Authors: Melyssa Williams
“You are a sharp lad! Well done, Ollie!” And well done, Sonnet, I think.
“And I’m sure you could spell the name of our dear city, now couldn’t you?” I am certain it’s just old London, but I would like to be very sure.
“L, O, N, D, I, N.” Ollie grins.
“Close enough,” I smile. “Listen, I think I hear your master approaching. We must look very busy and angelic.” I wink at him. So much for my haughty lady impersonation; my new friend is simply too appealing to not want to be his friend. And I will need a friend in time.
“Please come this way, miss,” says Sir Halloway as his reed thin frame reappears in the doorway of the kitchen once again. “Your father?”
“Looking for you it seems,” I adopt my regal, snooty bearing and up my accent a notch. “He was quite cold and quite concerned for our mutual friend, Mrs-“
“o Broin? Yes, she’s with the good doctor now. Seems she is fine; nothing a rest won’t cure. Won’t you tell me though of what you saw? I do want to be quite sure that Oliver is reprimanded appropriately.”
I accept the offer of his arm and together we leave Gertie and Oliver.
“I expect, good sir, that Oliver was simply being an exuberant boy, on his way to run an errand for your cook. He merely wasn’t looking where he was going and combined with such a large armload of vegetables, accidently knocking into Mrs. o Broin. She had just exited a doorway, you see, and neither of the two saw one another until the unfortunate collision happened. You know, my dear Sir Halloway, I do believe Mrs. o Broin is quite frail and elderly. I am so very concerned for her constitution and also for her future, you see. If only I could demonstrate my Christian duty by taking her in myself, but I’m afraid I am only here on holiday and must return to my home tonight. Time simply doesn’t allow for me to act upon my urging of charity and generosity. I am so glad she has fallen into your capable hands! I am sure with your kindness and Gertie’s nourishment, she will make a full recovery and perhaps even be a welcome addition to your lovely home!” I attempt to squeeze his hand as it guides my elbow but since I am still wrapped in a blanket, it is easier imagined than done.
Still, my preposterous words have had the desired effect. Sir Halloway agrees to keep the mysterious Mrs. o Broin for as long as she is indisposed, Oliver is off the hook, and we have reached the front door of the large house. I adjust my blanket and wonder if Dad has had enough time to acquire anything of value while I spouted silly propositions and distracted Sir Halloway.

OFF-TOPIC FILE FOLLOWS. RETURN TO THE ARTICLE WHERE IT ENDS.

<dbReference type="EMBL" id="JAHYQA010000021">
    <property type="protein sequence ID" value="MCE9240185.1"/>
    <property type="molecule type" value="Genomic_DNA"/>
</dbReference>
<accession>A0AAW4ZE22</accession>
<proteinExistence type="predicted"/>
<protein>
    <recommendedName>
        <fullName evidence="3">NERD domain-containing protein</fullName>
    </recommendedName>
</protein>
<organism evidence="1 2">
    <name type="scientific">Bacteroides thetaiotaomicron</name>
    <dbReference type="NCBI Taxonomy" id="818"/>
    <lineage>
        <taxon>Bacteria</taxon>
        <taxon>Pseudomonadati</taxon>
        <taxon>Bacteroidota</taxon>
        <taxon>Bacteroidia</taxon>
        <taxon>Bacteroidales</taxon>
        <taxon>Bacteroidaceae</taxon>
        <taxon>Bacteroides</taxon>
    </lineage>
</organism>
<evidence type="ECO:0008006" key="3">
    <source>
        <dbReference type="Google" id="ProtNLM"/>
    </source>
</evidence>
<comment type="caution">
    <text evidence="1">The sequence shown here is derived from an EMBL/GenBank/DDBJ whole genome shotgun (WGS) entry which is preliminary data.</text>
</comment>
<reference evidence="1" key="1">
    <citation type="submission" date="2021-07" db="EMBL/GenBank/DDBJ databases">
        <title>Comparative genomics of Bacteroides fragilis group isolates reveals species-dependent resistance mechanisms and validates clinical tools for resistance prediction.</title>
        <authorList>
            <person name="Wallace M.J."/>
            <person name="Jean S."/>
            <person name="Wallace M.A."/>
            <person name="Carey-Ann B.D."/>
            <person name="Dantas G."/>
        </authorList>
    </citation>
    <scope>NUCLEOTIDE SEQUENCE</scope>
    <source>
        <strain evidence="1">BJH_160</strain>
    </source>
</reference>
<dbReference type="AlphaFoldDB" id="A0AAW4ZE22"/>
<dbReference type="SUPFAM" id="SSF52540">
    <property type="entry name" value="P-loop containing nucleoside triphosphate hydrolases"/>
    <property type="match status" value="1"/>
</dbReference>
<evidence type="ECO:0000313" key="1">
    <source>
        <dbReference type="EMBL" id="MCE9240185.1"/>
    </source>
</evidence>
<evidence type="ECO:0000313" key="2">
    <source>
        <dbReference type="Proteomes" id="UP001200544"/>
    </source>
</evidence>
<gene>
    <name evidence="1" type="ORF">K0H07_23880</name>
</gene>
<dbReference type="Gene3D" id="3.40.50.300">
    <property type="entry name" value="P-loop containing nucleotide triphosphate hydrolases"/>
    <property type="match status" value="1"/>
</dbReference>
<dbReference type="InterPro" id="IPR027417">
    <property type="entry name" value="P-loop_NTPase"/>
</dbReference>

“I have had my driver pull around. He’ll take you home.” Sir Halloway bows once more, his heels clicking together sharply again, and even kisses my hand.
“Ah, there’s my father now,” I grab Dad as he approaches, looking suspiciously bulky under his button down shirt.
“You don’t mind, old fellow, if I bring along the blanket for the ride?” Dad holds up the blanket he had been given which is now folded and if I’m not mistaken, stuffed with any number of items. I’m praying for shoes. His smart English accent is quite adequate and I want to throw my arms around him suddenly and hug him tight for trying his best.
“But of course. Good day to you, sir,” the bow once again, “Miss.”
We leave hastily, not wanting to give Sir Halloway the opportunity to become wary of our story – which at best is hard to believe, at worst, ludicrous – and also in order to get our stolen goods to the carriage where we can inspect them properly.
“Place of residence, sir?” asks the driver, a nondescript man with gray hair and a pot belly.
I stifle an urge to laugh.
“America, the twenty first century,” I say. “And be quick about it!”
“What’d she say?” the driver asks Dad, incredulously.
“Nothing. She’s been out in the cold too much. Take us, oh, that way.” Dad gestures towards where we came from earlier this morning.
I climb into the carriage and as I do so I glance up at the house we are about to leave. Someone stands in the window at the second story and I pause long enough to blow a kiss towards the person.
Prue has secured herself a warm bed and food within an hour of traveling. It must be some sort of record.
When we are unceremoniously dumped off where we started from I am uneasy to not yet see Israel. I am being unreasonable in my desire to all be together so early, I know, but I cannot hold back the feeling that if we are not together something bad will happen. So much bad can happen in an unfamiliar place, an unfamiliar time. In a relatively short time, things can go wrong. We can be arrested, hurt, taken advantage of. Destitute, poor, desperate. Although made of sterner stuff than most, the Lost bleed red the same as all others.
“I’m done waiting,” I announce several hours later.
The sun has gone down (what there was of it that wasn’t obscured by clouds and fog of gray). We have sat by the road, leaving only when we felt pressured by passersby and only then to go a short distance. Israel has not returned. I am itching to do something, go somewhere. I worry about Prue, without a friend in that large house, lying through her tobacco stained teeth. I worry about our Lost comrades, Is especially, but Harry and Matthias too, left in modern America without me. I worry about Dad, who has wasted no time in shoplifting something to drink and is halfway to smashed. So much for sobriety.
The neighborhood we are in appears middle class: not elaborate and wealthy like Sir Halloway’s, but not destitute and poor the way I know London to be in several areas. Most of the people we see are servants running errands, working men, ladies in corsets who aren’t exactly the leisurely affluent but perhaps close enough.
“Definitely done waiting,” I repeat.
Dad responds with a soft belch. We are mostly hidden in an alley way of sorts where we have a good view of the place we woke this morning. I am about to walk away from Dad when Israel appears, like a mist the way he always does.
“Food,” he says shortly, tossing a bag towards me. Since I am not exactly the athletic type, I of course drop it, and I glower at him as I bend down to clean it up.
“I was worried,” I say shortly and then tear into a roll with my teeth.
“Sorry,” Israel rubs his eyes and yawns. “This place is a maze. I think I spent half the day lost. The other half was trying to blend in.” He smiles awkwardly. “Didn’t work out so well.”